I represented the couple featured in the Rebuilding Shattered Lives animation (scroll down to view) a few years ago and it was a privilege to help them after a devastating motorcycle collision. They were really suffering when I first met them, but we managed to access a large interim payment which meant we could then put much-needed specialist rehabilitation in place. We arranged for them to have a support network around them which comprised of a case manager, occupational therapist, neuropsychologist, support workers, Court of Protection Deputy and I had regular contact with my client and his wife every week over several years which meant that a close relationship was developed. They knew that they always had support no matter what situation or crises arose and even after the litigation was finalised, as a firm we continue to provide them with regular support through our Court of Protection team.

I can honestly say that I love my job. It is very rewarding to build a relationship with a client and help them rebuild their life after a devasting injury. As a specialist catastrophic injury solicitor, no day is ever the same. It is varied and challenging. I also enjoy working with charities and clinicians and feel privileged to work closely with such passionate and kind people who put others first.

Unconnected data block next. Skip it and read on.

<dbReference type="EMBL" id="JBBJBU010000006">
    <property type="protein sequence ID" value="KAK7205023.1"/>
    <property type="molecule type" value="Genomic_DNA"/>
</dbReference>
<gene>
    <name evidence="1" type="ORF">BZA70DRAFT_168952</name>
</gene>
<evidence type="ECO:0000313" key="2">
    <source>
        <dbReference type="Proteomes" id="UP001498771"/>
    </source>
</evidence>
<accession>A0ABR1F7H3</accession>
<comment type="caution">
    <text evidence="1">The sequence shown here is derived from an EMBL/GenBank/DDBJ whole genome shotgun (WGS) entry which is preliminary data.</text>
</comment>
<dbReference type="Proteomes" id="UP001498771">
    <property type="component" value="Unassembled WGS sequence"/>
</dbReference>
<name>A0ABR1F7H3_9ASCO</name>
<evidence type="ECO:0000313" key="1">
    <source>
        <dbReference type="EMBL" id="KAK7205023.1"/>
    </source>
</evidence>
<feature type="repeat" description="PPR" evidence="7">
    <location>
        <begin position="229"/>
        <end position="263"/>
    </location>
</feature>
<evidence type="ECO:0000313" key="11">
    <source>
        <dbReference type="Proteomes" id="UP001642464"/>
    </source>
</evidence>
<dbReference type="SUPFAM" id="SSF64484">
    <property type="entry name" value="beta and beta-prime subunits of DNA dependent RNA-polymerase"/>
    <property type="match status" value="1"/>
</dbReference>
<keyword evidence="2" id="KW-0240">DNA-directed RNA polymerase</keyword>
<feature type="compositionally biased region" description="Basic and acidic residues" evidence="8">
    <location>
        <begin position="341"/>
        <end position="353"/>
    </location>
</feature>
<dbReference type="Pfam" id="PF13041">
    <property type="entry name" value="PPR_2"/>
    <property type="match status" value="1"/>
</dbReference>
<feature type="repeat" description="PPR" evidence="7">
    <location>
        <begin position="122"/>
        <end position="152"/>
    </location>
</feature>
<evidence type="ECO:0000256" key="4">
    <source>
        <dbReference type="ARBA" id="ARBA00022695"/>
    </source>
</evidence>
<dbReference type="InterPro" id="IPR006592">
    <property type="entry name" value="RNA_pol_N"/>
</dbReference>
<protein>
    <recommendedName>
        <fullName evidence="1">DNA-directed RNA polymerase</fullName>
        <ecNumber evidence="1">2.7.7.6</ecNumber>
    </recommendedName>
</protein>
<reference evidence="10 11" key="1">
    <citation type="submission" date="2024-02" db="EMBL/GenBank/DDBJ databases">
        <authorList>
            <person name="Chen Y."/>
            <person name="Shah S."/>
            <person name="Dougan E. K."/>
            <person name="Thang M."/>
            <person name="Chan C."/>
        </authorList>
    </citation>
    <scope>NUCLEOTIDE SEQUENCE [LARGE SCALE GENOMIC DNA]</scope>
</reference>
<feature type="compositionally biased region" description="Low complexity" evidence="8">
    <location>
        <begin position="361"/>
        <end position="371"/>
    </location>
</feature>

I hope that the perception of personal injury lawyers will change with the help of APIL’s campaign and no one will ever feel ashamed to consider pursuing a claim after a life-changing injury.

You can find out more about APIL’s ‘Rebuilding Shattered Lives’ campaign on the website – including a video case study featuring the story of one of our clients – or search #RebuildingShatteredLives on Twitter.

Disclaimer: The information on the Hugh James website is for general information only and reflects the position at the date of publication. It does not constitute legal advice and should not be treated as such. If you would like to ensure the commentary reflects current legislation, case law or best practice, please contact the blog author.